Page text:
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Pistons rookie Saddiq Bey's hustle earns him prime minutes

Rod Beard
The Detroit News

In the final minutes of Friday’s surprising win over the Phoenix Suns, the Pistons went with a different look to the lineup. Instead of one of their regular lineups, they used rookie Saddiq Bey as the shooting guard, to go along with the starting frontcourt.

Pistons' Saddiq Bey drives around Suns' Langston Galloway in the second quarter.

Bey isn’t quite a typical shooting guard but when it came down to crunch time, coach Dwane Casey went with the players he trusted.

“I was just looking for hard-playing guys who have attention to detail in the zone and Saddiq was one of them,” Casey said. “He’s a very mature player for his age and he was getting the job done.

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“The gravy part of it was that was knocking down shots. I have no qualms in keeping him in there at the end of games, as long as he’s producing and doing his job, especially doing his job defensively.”

 Those are some of the same descriptions that made Bey a top target in the draft, where he was described as a heady defender who doesn’t make a lot of mistakes. That’s translated well for the forward, who is 6-foot-7 with a 6-11 wingspan and just continues to find playing time, even with the closers.

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It’s all just another day at the office for Bey, who has brought a blue-collar work ethic after two years at Villanova. He brings a level of humility with a two-way game that speaks for itself on the court.

Although it’s not exactly flashy, it’s effective.

“It was a blessing to have the opportunity to play down the stretch. The team rallied together to come back and it means a lot,” Bey said. “I’m trying to control what I can control and try to play hard and whenever an opportunity comes, just be ready. That’s the mindset.”

 The numbers do a bit of the talking. In his last eight games, which includes three starts, Bey is posting 11.9 points, 5 rebounds and is shooting 46% on 3-pointers, with 6.3 attempts per game. More impressively, he’s scratching out significant playing time, with 25.5 minutes, playing primarily with the second group, but then getting a look to finish games.

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“I have no qualms because he’s not your typical rookie, maturity-wise or fundamental wise,” Casey said. “Villanova players are ready when they come into the NBA and they’re knowledgeable and play an NBA style of game.”

Casey said they didn’t interview Bey, because they figured that he wouldn’t still be on the board when they picked 19th in the first round. Surprisingly, he was, and the Pistons pounced on the opportunity.

It’s paid off handsomely in a rookie who can contribute on both ends of the court and is learning as he goes. One criticism has been his shooting mechanics on his jumper, but as long as he’s getting shots to fall, it’s not something to mess with during the season.

“He doesn’t have any problem at all getting his feet set and letting it go. It’s a little funky-looking shot but it goes in, and to me, that’s all that’s important, is the end result,” Casey said. “I love the way he plays and his maturity. Does he have room for improvement? Yes, all rookies do. He’s getting the job done and we’re really excited for his future.”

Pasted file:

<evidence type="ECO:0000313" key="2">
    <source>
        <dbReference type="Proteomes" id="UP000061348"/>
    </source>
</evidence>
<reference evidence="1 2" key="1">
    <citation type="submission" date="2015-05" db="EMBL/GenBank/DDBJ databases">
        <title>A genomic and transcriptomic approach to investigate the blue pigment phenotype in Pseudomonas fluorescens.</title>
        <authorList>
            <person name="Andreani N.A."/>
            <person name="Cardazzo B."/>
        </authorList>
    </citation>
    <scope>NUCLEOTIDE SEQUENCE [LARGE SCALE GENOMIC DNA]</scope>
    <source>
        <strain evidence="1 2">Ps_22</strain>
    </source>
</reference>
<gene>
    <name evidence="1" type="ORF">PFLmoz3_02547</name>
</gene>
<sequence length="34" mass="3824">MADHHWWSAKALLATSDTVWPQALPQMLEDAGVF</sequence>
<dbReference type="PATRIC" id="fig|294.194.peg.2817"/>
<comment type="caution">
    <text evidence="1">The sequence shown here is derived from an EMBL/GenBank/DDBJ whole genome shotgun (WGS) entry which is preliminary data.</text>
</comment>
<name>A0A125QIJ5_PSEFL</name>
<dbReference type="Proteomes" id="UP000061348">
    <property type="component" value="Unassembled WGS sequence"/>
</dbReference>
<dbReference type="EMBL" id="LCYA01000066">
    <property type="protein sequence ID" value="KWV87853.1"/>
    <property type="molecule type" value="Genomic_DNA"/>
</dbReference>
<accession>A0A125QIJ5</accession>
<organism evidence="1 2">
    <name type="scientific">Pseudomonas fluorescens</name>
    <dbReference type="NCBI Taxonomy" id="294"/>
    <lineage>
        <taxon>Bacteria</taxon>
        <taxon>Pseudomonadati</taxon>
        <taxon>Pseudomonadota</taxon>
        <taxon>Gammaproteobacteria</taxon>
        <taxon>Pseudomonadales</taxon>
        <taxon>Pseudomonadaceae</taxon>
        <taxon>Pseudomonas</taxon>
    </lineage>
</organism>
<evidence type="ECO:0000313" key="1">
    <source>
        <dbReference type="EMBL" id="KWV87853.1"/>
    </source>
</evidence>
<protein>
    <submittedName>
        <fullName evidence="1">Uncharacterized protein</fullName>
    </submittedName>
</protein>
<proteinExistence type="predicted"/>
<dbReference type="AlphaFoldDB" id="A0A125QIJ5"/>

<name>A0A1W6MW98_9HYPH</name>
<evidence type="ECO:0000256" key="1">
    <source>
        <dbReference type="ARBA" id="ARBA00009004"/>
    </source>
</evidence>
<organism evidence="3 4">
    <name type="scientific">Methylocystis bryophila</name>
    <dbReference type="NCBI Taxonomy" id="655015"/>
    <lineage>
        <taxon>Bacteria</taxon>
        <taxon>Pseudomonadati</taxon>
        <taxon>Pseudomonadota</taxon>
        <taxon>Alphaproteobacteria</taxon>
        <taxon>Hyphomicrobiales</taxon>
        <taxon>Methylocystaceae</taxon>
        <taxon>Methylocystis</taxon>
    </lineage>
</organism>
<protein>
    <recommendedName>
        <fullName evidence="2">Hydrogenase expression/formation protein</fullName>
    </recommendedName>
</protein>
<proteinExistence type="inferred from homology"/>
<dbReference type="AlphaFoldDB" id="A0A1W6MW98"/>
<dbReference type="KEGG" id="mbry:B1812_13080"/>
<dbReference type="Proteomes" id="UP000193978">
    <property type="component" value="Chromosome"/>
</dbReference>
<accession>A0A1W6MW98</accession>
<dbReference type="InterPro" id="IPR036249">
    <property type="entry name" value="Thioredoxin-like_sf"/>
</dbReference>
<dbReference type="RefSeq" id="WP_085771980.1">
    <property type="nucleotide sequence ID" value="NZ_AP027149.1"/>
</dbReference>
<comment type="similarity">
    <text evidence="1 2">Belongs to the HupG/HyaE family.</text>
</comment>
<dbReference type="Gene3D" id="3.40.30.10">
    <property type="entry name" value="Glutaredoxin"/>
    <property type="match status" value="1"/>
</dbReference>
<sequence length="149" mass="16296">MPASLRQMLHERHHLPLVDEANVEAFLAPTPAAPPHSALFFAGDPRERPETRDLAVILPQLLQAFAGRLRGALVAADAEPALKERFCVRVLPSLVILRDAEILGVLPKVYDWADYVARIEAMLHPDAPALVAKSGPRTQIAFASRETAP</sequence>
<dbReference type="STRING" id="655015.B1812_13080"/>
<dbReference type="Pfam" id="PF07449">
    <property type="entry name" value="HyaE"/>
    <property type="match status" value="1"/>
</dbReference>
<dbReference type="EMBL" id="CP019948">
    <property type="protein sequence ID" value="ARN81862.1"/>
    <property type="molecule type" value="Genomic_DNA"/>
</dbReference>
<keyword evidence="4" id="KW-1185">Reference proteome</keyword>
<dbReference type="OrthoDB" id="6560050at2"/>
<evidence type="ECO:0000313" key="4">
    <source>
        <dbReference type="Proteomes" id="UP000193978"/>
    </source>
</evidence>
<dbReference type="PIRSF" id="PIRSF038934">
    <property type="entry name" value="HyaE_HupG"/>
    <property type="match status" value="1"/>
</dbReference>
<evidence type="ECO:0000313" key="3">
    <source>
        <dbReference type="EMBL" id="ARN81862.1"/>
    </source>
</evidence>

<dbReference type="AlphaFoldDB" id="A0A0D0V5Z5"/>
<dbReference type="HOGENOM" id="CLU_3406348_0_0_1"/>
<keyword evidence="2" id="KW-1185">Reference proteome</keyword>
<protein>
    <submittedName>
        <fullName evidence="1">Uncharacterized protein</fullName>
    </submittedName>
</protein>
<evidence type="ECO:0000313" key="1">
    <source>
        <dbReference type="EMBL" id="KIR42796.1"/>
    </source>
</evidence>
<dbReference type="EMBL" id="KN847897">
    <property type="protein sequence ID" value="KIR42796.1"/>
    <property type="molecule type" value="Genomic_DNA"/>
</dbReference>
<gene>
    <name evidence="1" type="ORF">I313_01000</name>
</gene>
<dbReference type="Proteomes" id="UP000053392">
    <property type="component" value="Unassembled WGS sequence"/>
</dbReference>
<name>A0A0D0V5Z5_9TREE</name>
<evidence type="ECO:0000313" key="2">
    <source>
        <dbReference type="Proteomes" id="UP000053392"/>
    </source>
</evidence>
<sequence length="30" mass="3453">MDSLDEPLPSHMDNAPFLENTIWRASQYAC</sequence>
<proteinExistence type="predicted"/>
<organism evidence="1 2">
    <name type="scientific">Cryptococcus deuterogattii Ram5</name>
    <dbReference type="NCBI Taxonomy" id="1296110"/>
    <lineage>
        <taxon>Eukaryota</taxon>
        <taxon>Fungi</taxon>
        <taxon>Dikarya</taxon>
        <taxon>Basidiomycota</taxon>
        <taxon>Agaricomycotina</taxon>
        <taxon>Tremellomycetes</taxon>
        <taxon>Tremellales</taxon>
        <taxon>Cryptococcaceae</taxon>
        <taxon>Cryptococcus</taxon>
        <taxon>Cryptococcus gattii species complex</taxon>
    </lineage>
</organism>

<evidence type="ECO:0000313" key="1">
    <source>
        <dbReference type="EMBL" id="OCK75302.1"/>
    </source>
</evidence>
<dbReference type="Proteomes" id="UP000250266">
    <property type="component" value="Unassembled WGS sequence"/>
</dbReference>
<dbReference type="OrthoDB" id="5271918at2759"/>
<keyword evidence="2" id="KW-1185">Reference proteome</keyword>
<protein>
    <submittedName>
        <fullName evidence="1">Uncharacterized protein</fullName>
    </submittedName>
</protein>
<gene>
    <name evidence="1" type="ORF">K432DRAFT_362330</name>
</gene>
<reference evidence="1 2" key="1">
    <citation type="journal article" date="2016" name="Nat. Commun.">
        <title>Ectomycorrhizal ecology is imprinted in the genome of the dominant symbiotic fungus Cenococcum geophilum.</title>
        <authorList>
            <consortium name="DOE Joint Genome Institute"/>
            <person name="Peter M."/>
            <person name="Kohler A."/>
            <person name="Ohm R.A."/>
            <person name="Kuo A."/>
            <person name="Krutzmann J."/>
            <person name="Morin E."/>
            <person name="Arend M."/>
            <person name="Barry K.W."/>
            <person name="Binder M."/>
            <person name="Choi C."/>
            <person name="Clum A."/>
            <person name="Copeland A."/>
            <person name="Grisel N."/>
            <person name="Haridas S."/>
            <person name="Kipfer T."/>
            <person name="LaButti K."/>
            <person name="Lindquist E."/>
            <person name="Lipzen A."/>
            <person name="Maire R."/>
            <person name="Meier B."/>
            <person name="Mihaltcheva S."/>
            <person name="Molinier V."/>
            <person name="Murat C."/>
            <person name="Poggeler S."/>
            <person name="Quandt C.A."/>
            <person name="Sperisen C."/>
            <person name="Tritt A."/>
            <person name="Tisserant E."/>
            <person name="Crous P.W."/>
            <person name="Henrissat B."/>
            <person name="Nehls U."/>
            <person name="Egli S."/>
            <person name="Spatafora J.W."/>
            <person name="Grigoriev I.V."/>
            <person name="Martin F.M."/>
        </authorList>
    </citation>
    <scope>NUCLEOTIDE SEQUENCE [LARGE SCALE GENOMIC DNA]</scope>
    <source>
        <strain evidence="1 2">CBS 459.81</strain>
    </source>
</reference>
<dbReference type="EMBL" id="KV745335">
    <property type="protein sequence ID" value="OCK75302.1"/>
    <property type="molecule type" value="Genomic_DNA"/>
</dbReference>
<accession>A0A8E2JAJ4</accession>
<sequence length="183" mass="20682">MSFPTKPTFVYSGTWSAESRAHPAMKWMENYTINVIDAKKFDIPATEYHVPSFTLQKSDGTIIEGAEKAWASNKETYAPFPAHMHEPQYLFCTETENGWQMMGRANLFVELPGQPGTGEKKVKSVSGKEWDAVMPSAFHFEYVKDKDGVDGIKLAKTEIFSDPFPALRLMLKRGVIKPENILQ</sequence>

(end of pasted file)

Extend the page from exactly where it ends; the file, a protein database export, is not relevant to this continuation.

Rough go

Blake Griffin has had a rough start to the season. He’s missed a game because of concussion protocol and a couple of rest days on back-to-backs to help manage his knee injury. He hadn’t played a game since last December and only played 18 games last season.

It’s going to take some time to see what he has left and how close he can get to the same form and production he displayed in 2018-19 when he was All-NBA. Even if he doesn’t get all the way back to that level, Griffin can be a benefit to the Pistons with his leadership and veteran savvy in helping develop a new culture for a younger roster.

“He’s been off for a year and he’s champing at the bit. He’s a player who needs rhythm and reps,” Casey said. “It’s very unfortunate because he had the protocol issue with the concussion and the (Cavs loss) right before that, so there was a little funky area he had that kept him from playing.

“Blake is one of our smartest players on the team and he gets the ball in the post and he can quarterback from the post or elbow and he’s still a good shooter. He’s very valuable to us and it’s just him getting into a rhythm.”

Early in the season, Griffin has struggled on defense and the lateral movement doesn’t seem to be what it was in trying to stay with smaller, quicker players. Teams are looking to get switches to take advantage of the matchup, but the Pistons are trying to work around it as much as they can.

Offensively, he’s still finding a new niche, alongside Jerami Grant, who has become the No. 1 scoring option because of his versatility. Griffin, who had started on the perimeter mostly, now is working his way to the elbow and in the paint to become more of a matchup problem and to use his passing skills.

Still, he’s having one of his worst statistical seasons, so the Pistons are going to try to get him out of the rut and into a better flow on offense and utilizing where he can be a matchup problem.

“There’s no question of where Blake will get to once he gets into a rhythm and gets consistent minutes,” Casey said.

Rod.Beard@detroitnews.com

Twitter: @detnewsRodBeard